Windows 7 Professional 64bit SP1
 
 

Nice article........I wouldn't go by it, but nice article all the same. All of the thermal compounds spread in their own way, some are thick and don't spread very well, and some are thinner and spread really well. You can't just assume it all works the same so you can use as much as the author did and everything will be fine....it doesn't work that way. Also, I've never felt the need to completely cover all of the CPU with thermal paste like the author does.........I've installed a lot of processors, with a bunch of different coolers and never once have I put on so much where it totally covered the CPU. The two dot method seems to cover more than enough of the CPU, I believe.
My System SpecsSystem Spec
23 Apr 2013   #9

 

Quote   Quote: Originally Posted by Layback Bear View Post
Has anybody tried lapping that cpu cooler?
Yes, many have. Although, it's not necessary.


Quote   Quote: Originally Posted by kbrady1979 View Post
Nice article........I wouldn't go by it, but nice article all the same. All of the thermal compounds spread in their own way, some are thick and don't spread very well, and some are thinner and spread really well. You can't just assume it all works the same so you can use as much as the author did and everything will be fine....it doesn't work that way. Also, I've never felt the need to completely cover all of the CPU with thermal paste like the author does.........I've installed a lot of processors, with a bunch of different coolers and never once have I put on so much where it totally covered the CPU. The two dot method seems to cover more than enough of the CPU, I believe.
Have you ever used an HDT cooler?

If so, then did you ever overclock with it?

If you don't know what an HDT cooler is, then it's a cooler that has the Heatpipe Direct Touch design on the base. Most of them, except for the 212 EVO, require that you put thermal paste in between the exposed heatpipes first before applying the thermal paste as you normally do. If you don't do this, then it will be impossible to get the advertised cooling performance. In some case, it can even perform just as poorly as stock cooling.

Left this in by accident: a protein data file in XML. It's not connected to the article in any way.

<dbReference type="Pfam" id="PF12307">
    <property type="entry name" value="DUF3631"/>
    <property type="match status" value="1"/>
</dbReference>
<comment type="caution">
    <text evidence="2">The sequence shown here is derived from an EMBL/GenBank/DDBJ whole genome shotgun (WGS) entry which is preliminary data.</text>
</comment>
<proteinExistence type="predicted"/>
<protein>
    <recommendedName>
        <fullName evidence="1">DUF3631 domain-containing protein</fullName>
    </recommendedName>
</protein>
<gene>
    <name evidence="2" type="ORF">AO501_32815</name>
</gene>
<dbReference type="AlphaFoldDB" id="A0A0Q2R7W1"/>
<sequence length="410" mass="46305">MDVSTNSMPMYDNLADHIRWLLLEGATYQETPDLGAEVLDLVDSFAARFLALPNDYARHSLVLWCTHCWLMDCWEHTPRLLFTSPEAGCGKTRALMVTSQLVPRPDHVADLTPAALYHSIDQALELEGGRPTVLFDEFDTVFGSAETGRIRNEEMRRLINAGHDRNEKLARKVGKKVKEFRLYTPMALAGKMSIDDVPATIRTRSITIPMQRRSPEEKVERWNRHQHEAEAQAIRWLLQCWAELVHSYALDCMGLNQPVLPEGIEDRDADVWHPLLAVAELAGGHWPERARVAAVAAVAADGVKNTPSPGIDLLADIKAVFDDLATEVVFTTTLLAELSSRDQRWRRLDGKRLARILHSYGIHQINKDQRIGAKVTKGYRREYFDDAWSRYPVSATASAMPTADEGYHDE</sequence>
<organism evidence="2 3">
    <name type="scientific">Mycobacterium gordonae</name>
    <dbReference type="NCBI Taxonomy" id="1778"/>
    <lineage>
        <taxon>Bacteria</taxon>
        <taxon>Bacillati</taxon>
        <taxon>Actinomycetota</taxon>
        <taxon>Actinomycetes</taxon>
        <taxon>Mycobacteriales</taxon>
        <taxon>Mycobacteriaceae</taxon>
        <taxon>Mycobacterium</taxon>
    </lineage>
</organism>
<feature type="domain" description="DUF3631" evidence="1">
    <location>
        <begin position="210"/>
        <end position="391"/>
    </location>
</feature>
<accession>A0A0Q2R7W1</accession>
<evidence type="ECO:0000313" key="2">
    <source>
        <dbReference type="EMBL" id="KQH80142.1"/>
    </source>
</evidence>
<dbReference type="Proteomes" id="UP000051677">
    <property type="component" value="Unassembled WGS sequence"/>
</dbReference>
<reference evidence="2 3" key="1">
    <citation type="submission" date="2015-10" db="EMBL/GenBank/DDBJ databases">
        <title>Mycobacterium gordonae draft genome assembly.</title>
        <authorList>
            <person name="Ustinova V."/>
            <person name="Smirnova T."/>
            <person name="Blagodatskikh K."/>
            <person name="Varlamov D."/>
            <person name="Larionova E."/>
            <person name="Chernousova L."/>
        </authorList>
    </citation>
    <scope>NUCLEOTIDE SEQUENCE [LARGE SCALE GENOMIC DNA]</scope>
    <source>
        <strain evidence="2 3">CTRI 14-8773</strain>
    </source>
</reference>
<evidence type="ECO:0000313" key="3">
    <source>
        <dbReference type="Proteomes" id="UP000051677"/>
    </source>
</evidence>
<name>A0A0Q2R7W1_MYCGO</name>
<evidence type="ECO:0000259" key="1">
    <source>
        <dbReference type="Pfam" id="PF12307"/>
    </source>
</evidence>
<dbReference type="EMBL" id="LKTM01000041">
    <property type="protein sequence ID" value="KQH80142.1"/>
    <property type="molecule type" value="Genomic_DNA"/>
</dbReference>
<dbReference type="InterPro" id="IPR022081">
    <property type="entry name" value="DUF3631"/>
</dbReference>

I'm serious: ask about it on Overclock.net. You will see that I'm right about this, especially if you want to overclock. If you leave your CPU at stock, then not putting paste in between those exposed heatpipes first is generally ok even though you'll never see the temps get as low as they otherwise would.

Believe it or not, I do know what I'm talking about here. That's why I'm posting. If you want to maintain that I'm wrong and you're right, then prove it. However, I have the entire community of experts to back me up over on Overclock.net, so this is not just something I'm making up to be cool or something. I'm posting what has been proven and what has been learned. You must fill in those gaps first.

I really wish you'd stop trying to contradict me so often.
My System SpecsSystem Spec
23 Apr 2013   #10

Windows 7 Professional 64bit SP1
 
 

I'm saying it's too much thermal paste. Just look at how much is on there! I don't have to ask "experts" to see that. The OP can choose any way he wants, he's got opinions from both sides.....FIN

As to actually overclocking: I have a couple of really good guides on overclocking Ivy Bridge platforms.......something good for first time overclockers. It really gives you the nuts and bolts you need to successfully overclock. Should be required reading imo. If the OP wants to PM me, I'll be happy to assist him further.

You seem to think I have it out for you, well, I don't. We have two different opinions and want the OP to be informed. You seem to overlook the times I have agreed with you completely in other threads. This isn't a personal attack........grow up.

If the OP wants help overclocking, he can shoot me a PM and I will send him the guides I have. When it comes to how much thermal paste to put on, he can use whichever method suits him.
My System SpecsSystem Spec
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 Want to get into overclocking, don't know where to start.